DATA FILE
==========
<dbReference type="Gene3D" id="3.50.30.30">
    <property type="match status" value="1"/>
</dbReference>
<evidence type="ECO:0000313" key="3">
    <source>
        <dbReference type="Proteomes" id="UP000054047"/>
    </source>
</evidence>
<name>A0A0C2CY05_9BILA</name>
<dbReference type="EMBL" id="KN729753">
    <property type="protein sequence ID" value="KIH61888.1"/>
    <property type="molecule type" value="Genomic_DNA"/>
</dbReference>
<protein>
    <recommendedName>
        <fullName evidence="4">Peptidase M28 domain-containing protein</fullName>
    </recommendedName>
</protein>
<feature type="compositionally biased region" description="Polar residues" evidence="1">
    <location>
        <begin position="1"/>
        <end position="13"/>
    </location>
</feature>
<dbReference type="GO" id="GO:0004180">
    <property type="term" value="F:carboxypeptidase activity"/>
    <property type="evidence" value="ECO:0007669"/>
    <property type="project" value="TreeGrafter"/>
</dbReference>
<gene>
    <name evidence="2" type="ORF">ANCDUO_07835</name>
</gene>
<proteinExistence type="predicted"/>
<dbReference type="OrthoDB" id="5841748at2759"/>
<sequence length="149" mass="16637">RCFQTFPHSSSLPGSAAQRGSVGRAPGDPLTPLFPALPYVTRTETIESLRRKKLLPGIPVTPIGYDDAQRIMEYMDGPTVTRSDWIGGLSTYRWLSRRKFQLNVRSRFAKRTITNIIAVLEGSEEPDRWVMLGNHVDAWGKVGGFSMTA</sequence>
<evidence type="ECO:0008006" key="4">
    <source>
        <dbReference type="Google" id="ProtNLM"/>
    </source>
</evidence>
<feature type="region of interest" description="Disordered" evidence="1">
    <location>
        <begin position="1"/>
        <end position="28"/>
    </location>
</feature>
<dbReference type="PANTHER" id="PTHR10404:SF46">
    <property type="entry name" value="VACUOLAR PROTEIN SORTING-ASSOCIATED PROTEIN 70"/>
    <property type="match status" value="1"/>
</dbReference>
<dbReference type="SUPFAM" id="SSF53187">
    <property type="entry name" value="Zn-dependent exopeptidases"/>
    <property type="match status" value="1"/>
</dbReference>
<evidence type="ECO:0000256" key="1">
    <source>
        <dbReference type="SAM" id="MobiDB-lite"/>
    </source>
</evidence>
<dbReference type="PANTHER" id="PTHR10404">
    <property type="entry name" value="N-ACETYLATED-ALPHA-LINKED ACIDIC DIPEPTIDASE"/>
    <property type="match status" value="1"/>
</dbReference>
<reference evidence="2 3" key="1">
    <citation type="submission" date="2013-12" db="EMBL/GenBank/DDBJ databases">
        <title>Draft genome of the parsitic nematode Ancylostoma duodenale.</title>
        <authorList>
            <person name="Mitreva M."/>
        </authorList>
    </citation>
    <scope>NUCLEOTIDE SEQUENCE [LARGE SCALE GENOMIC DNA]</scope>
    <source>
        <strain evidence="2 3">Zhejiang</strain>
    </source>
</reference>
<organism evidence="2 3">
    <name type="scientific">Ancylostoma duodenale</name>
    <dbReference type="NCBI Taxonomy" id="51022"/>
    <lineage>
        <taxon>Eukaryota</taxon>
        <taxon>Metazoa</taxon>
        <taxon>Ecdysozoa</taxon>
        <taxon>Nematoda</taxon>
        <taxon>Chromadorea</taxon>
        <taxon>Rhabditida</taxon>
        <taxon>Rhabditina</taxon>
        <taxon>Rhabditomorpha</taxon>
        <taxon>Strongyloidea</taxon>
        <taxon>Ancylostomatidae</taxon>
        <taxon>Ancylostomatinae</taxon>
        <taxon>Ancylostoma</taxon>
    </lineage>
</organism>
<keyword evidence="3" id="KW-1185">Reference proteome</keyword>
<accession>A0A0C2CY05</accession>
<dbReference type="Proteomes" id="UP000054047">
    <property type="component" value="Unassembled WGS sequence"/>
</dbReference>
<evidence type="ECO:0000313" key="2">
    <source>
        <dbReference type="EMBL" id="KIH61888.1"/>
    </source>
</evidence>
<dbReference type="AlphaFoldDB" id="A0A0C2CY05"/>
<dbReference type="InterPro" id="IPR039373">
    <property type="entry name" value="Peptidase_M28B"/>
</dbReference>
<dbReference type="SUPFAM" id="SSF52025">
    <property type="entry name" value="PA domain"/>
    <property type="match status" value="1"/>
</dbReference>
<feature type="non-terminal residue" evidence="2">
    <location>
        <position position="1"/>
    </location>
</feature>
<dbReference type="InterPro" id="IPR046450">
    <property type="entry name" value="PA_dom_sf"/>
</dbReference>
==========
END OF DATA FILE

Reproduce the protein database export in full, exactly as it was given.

<dbReference type="Gene3D" id="3.50.30.30">
    <property type="match status" value="1"/>
</dbReference>
<evidence type="ECO:0000313" key="3">
    <source>
        <dbReference type="Proteomes" id="UP000054047"/>
    </source>
</evidence>
<name>A0A0C2CY05_9BILA</name>
<dbReference type="EMBL" id="KN729753">
    <property type="protein sequence ID" value="KIH61888.1"/>
    <property type="molecule type" value="Genomic_DNA"/>
</dbReference>
<protein>
    <recommendedName>
        <fullName evidence="4">Peptidase M28 domain-containing protein</fullName>
    </recommendedName>
</protein>
<feature type="compositionally biased region" description="Polar residues" evidence="1">
    <location>
        <begin position="1"/>
        <end position="13"/>
    </location>
</feature>
<dbReference type="GO" id="GO:0004180">
    <property type="term" value="F:carboxypeptidase activity"/>
    <property type="evidence" value="ECO:0007669"/>
    <property type="project" value="TreeGrafter"/>
</dbReference>
<gene>
    <name evidence="2" type="ORF">ANCDUO_07835</name>
</gene>
<proteinExistence type="predicted"/>
<dbReference type="OrthoDB" id="5841748at2759"/>
<sequence length="149" mass="16637">RCFQTFPHSSSLPGSAAQRGSVGRAPGDPLTPLFPALPYVTRTETIESLRRKKLLPGIPVTPIGYDDAQRIMEYMDGPTVTRSDWIGGLSTYRWLSRRKFQLNVRSRFAKRTITNIIAVLEGSEEPDRWVMLGNHVDAWGKVGGFSMTA</sequence>
<evidence type="ECO:0008006" key="4">
    <source>
        <dbReference type="Google" id="ProtNLM"/>
    </source>
</evidence>
<feature type="region of interest" description="Disordered" evidence="1">
    <location>
        <begin position="1"/>
        <end position="28"/>
    </location>
</feature>
<dbReference type="PANTHER" id="PTHR10404:SF46">
    <property type="entry name" value="VACUOLAR PROTEIN SORTING-ASSOCIATED PROTEIN 70"/>
    <property type="match status" value="1"/>
</dbReference>
<dbReference type="SUPFAM" id="SSF53187">
    <property type="entry name" value="Zn-dependent exopeptidases"/>
    <property type="match status" value="1"/>
</dbReference>
<evidence type="ECO:0000256" key="1">
    <source>
        <dbReference type="SAM" id="MobiDB-lite"/>
    </source>
</evidence>
<dbReference type="PANTHER" id="PTHR10404">
    <property type="entry name" value="N-ACETYLATED-ALPHA-LINKED ACIDIC DIPEPTIDASE"/>
    <property type="match status" value="1"/>
</dbReference>
<reference evidence="2 3" key="1">
    <citation type="submission" date="2013-12" db="EMBL/GenBank/DDBJ databases">
        <title>Draft genome of the parsitic nematode Ancylostoma duodenale.</title>
        <authorList>
            <person name="Mitreva M."/>
        </authorList>
    </citation>
    <scope>NUCLEOTIDE SEQUENCE [LARGE SCALE GENOMIC DNA]</scope>
    <source>
        <strain evidence="2 3">Zhejiang</strain>
    </source>
</reference>
<organism evidence="2 3">
    <name type="scientific">Ancylostoma duodenale</name>
    <dbReference type="NCBI Taxonomy" id="51022"/>
    <lineage>
        <taxon>Eukaryota</taxon>
        <taxon>Metazoa</taxon>
        <taxon>Ecdysozoa</taxon>
        <taxon>Nematoda</taxon>
        <taxon>Chromadorea</taxon>
        <taxon>Rhabditida</taxon>
        <taxon>Rhabditina</taxon>
        <taxon>Rhabditomorpha</taxon>
        <taxon>Strongyloidea</taxon>
        <taxon>Ancylostomatidae</taxon>
        <taxon>Ancylostomatinae</taxon>
        <taxon>Ancylostoma</taxon>
    </lineage>
</organism>
<keyword evidence="3" id="KW-1185">Reference proteome</keyword>
<accession>A0A0C2CY05</accession>
<dbReference type="Proteomes" id="UP000054047">
    <property type="component" value="Unassembled WGS sequence"/>
</dbReference>
<evidence type="ECO:0000313" key="2">
    <source>
        <dbReference type="EMBL" id="KIH61888.1"/>
    </source>
</evidence>
<dbReference type="AlphaFoldDB" id="A0A0C2CY05"/>
<dbReference type="InterPro" id="IPR039373">
    <property type="entry name" value="Peptidase_M28B"/>
</dbReference>
<dbReference type="SUPFAM" id="SSF52025">
    <property type="entry name" value="PA domain"/>
    <property type="match status" value="1"/>
</dbReference>
<feature type="non-terminal residue" evidence="2">
    <location>
        <position position="1"/>
    </location>
</feature>
<dbReference type="InterPro" id="IPR046450">
    <property type="entry name" value="PA_dom_sf"/>
</dbReference>